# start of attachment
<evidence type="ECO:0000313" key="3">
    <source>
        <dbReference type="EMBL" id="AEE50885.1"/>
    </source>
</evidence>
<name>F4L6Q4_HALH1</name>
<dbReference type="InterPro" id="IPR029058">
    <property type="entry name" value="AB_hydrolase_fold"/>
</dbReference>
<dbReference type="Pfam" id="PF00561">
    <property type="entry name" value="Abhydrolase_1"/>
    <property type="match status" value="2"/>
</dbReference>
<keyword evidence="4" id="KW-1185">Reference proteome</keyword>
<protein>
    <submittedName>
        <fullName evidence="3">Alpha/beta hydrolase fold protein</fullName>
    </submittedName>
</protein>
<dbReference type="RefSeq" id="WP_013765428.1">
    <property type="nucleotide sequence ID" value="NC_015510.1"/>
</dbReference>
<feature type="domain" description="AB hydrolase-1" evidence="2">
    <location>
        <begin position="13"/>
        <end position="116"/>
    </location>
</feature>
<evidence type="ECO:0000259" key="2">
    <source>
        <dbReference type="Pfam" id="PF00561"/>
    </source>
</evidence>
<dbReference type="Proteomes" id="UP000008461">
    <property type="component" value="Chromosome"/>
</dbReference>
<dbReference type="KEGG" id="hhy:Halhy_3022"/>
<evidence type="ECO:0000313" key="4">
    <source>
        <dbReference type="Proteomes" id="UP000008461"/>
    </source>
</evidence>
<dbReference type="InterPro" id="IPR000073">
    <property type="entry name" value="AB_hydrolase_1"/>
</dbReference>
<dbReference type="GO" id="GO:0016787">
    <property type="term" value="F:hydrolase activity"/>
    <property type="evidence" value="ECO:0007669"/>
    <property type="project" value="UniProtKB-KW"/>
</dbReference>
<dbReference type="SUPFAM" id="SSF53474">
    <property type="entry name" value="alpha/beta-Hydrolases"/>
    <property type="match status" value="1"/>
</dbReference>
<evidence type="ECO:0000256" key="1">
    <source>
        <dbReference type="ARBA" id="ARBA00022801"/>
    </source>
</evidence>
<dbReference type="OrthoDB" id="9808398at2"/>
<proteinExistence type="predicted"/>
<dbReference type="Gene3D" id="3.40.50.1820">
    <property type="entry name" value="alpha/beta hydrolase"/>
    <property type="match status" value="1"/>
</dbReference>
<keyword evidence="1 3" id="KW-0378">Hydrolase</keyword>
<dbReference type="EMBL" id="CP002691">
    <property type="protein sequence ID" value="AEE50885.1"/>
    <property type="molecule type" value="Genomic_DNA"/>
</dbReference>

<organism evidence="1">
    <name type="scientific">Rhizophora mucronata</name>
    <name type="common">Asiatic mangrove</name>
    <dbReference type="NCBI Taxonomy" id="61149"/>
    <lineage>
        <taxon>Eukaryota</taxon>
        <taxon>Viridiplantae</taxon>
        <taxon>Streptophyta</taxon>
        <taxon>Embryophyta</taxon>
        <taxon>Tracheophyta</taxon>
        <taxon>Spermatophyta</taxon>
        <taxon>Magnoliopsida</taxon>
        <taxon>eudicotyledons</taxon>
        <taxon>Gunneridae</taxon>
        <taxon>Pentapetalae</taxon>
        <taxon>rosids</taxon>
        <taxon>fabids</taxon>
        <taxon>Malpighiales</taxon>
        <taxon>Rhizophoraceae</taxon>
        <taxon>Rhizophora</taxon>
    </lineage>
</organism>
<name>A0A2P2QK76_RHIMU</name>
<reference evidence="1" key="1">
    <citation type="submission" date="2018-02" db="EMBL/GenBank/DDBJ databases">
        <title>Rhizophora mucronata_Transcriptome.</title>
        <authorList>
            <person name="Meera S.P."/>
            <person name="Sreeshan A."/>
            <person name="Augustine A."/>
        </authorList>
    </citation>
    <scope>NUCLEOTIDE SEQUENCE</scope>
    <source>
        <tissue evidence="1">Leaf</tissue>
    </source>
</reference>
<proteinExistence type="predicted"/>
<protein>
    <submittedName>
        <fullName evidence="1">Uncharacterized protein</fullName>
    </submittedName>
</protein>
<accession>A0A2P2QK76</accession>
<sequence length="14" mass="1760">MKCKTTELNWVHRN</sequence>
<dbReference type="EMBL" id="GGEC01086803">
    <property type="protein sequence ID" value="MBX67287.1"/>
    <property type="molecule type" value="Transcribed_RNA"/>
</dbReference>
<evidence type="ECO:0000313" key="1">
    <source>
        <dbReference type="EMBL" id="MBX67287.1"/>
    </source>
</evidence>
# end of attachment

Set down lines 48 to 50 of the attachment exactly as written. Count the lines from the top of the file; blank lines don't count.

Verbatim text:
    <property type="evidence" value="ECO:0007669"/>
    <property type="project" value="UniProtKB-KW"/>
</dbReference>